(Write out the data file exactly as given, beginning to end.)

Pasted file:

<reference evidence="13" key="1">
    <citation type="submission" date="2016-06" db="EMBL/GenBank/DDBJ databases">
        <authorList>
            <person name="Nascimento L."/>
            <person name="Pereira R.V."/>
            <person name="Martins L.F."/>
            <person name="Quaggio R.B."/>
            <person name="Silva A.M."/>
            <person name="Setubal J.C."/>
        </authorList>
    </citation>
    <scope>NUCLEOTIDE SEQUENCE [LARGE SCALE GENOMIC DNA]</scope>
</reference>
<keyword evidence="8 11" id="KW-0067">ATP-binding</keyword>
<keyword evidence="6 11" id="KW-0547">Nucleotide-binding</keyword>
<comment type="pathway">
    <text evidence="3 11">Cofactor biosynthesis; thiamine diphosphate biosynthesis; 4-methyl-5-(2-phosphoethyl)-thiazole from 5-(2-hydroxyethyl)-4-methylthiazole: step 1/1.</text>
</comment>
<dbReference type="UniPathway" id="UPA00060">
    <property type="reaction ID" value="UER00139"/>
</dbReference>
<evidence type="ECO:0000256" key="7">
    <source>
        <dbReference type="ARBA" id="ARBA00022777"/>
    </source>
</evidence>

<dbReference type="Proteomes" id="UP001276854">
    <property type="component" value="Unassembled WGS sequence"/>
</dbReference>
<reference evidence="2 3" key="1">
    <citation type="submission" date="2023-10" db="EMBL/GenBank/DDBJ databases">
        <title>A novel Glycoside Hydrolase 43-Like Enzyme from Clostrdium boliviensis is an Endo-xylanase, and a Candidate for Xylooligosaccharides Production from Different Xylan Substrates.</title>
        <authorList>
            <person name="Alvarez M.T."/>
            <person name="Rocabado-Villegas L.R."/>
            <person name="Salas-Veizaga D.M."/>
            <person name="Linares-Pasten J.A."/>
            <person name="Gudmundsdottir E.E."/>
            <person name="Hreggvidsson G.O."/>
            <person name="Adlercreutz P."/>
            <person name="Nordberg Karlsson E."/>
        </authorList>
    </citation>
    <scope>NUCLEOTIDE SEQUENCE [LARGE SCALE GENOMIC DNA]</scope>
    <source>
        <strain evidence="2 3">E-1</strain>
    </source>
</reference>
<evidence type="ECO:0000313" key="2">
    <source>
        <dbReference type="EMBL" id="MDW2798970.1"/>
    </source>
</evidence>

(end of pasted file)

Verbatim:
<reference evidence="13" key="1">
    <citation type="submission" date="2016-06" db="EMBL/GenBank/DDBJ databases">
        <authorList>
            <person name="Nascimento L."/>
            <person name="Pereira R.V."/>
            <person name="Martins L.F."/>
            <person name="Quaggio R.B."/>
            <person name="Silva A.M."/>
            <person name="Setubal J.C."/>
        </authorList>
    </citation>
    <scope>NUCLEOTIDE SEQUENCE [LARGE SCALE GENOMIC DNA]</scope>
</reference>
<keyword evidence="8 11" id="KW-0067">ATP-binding</keyword>
<keyword evidence="6 11" id="KW-0547">Nucleotide-binding</keyword>
<comment type="pathway">
    <text evidence="3 11">Cofactor biosynthesis; thiamine diphosphate biosynthesis; 4-methyl-5-(2-phosphoethyl)-thiazole from 5-(2-hydroxyethyl)-4-methylthiazole: step 1/1.</text>
</comment>
<dbReference type="UniPathway" id="UPA00060">
    <property type="reaction ID" value="UER00139"/>
</dbReference>
<evidence type="ECO:0000256" key="7">
    <source>
        <dbReference type="ARBA" id="ARBA00022777"/>
    </source>
</evidence>

<dbReference type="Proteomes" id="UP001276854">
    <property type="component" value="Unassembled WGS sequence"/>
</dbReference>
<reference evidence="2 3" key="1">
    <citation type="submission" date="2023-10" db="EMBL/GenBank/DDBJ databases">
        <title>A novel Glycoside Hydrolase 43-Like Enzyme from Clostrdium boliviensis is an Endo-xylanase, and a Candidate for Xylooligosaccharides Production from Different Xylan Substrates.</title>
        <authorList>
            <person name="Alvarez M.T."/>
            <person name="Rocabado-Villegas L.R."/>
            <person name="Salas-Veizaga D.M."/>
            <person name="Linares-Pasten J.A."/>
            <person name="Gudmundsdottir E.E."/>
            <person name="Hreggvidsson G.O."/>
            <person name="Adlercreutz P."/>
            <person name="Nordberg Karlsson E."/>
        </authorList>
    </citation>
    <scope>NUCLEOTIDE SEQUENCE [LARGE SCALE GENOMIC DNA]</scope>
    <source>
        <strain evidence="2 3">E-1</strain>
    </source>
</reference>
<evidence type="ECO:0000313" key="2">
    <source>
        <dbReference type="EMBL" id="MDW2798970.1"/>
    </source>
</evidence>